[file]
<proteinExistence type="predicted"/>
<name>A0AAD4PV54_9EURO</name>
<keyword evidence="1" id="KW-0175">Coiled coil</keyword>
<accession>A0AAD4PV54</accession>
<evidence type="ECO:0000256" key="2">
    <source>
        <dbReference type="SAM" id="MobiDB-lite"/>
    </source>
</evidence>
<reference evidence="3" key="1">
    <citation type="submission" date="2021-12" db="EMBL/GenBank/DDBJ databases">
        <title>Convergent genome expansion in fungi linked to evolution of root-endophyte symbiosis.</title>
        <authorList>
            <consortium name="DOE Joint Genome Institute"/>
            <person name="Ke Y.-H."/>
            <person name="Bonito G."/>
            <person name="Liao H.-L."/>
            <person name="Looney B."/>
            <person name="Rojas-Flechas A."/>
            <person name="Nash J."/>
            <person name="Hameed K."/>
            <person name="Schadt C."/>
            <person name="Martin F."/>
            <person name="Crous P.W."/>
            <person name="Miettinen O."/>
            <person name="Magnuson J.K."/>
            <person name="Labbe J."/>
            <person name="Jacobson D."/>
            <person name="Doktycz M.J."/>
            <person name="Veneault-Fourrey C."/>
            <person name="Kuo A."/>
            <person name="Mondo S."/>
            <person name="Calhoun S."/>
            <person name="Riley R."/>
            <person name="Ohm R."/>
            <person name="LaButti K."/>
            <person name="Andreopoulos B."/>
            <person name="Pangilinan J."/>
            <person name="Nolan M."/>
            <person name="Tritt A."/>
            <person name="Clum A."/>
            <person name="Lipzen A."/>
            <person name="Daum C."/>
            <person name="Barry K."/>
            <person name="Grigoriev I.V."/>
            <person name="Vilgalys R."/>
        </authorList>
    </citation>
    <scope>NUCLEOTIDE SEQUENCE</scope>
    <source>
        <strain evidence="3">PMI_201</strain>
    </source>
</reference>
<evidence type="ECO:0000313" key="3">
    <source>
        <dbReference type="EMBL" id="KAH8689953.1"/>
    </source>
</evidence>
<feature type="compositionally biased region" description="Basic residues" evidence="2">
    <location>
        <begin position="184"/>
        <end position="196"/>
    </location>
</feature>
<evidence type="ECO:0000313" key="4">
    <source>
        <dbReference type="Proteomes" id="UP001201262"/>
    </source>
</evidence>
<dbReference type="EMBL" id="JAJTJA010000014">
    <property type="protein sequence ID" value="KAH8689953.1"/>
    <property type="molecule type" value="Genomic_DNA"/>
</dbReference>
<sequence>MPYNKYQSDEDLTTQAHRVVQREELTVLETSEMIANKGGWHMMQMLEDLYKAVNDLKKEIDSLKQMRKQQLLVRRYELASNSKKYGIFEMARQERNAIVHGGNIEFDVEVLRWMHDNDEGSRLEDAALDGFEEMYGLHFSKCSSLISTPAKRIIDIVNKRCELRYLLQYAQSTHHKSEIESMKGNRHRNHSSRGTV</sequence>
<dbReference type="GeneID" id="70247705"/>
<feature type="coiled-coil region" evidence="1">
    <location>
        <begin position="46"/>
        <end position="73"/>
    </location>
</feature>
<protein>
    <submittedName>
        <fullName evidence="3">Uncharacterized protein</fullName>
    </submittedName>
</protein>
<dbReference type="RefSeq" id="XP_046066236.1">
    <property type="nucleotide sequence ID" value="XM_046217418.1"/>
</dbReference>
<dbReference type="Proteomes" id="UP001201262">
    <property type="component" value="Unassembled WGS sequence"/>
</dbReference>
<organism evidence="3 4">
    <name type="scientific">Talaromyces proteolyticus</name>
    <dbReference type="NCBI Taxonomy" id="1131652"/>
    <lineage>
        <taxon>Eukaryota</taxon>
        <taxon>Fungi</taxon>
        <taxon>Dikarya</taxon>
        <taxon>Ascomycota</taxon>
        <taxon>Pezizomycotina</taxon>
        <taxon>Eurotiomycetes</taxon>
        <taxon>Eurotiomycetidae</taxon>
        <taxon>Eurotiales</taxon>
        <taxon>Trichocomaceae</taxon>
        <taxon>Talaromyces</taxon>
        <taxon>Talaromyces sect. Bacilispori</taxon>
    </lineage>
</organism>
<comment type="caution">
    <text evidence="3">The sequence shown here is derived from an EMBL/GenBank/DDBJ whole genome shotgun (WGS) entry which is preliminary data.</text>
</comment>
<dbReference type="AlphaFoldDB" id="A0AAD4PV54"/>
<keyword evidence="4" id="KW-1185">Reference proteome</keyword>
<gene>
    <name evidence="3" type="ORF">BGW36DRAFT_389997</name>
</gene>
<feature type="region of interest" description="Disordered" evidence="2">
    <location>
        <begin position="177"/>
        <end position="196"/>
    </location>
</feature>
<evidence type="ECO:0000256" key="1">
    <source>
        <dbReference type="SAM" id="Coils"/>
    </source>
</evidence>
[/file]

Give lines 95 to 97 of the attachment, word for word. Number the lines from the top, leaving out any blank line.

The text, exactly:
    <dbReference type="NCBI Taxonomy" id="1131652"/>
    <lineage>
        <taxon>Eukaryota</taxon>